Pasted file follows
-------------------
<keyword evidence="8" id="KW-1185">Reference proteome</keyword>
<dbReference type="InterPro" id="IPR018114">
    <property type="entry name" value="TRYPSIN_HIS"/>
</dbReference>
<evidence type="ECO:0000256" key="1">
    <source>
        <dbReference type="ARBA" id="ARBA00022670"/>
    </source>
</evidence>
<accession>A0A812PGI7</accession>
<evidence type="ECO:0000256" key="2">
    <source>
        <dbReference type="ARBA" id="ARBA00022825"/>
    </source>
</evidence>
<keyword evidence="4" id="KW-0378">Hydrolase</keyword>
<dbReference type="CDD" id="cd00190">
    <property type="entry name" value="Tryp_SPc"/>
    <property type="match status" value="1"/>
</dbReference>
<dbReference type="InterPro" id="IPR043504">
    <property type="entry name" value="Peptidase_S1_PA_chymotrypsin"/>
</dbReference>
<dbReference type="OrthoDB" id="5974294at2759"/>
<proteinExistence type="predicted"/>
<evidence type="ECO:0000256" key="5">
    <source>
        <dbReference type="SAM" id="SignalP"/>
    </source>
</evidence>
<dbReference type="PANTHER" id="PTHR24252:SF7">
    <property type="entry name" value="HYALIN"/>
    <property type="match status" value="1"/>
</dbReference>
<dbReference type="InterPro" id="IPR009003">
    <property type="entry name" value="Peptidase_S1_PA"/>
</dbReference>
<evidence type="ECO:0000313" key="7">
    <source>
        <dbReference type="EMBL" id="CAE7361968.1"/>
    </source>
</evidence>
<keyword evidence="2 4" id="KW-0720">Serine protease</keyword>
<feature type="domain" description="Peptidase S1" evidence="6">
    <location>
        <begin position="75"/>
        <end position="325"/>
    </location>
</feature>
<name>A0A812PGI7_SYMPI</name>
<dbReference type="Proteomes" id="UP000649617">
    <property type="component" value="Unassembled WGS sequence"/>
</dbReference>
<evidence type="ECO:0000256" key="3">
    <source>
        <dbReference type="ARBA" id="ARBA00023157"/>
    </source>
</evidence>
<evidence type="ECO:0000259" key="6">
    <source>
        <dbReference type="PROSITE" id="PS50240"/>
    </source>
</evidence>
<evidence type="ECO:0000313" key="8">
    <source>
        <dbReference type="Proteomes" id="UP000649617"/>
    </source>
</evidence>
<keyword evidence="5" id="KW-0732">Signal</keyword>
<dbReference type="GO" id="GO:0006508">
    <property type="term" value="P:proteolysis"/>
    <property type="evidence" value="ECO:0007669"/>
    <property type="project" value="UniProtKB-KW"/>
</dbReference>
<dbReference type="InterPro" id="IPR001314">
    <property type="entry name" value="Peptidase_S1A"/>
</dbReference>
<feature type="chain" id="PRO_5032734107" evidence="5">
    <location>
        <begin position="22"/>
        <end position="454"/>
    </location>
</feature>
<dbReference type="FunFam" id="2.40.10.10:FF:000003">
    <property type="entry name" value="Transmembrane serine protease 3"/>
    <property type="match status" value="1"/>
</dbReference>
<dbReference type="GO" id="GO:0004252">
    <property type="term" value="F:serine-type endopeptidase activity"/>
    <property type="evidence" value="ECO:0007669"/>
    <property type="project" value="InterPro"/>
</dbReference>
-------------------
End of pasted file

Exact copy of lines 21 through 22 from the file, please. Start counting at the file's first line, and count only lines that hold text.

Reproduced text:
<dbReference type="InterPro" id="IPR043504">
    <property type="entry name" value="Peptidase_S1_PA_chymotrypsin"/>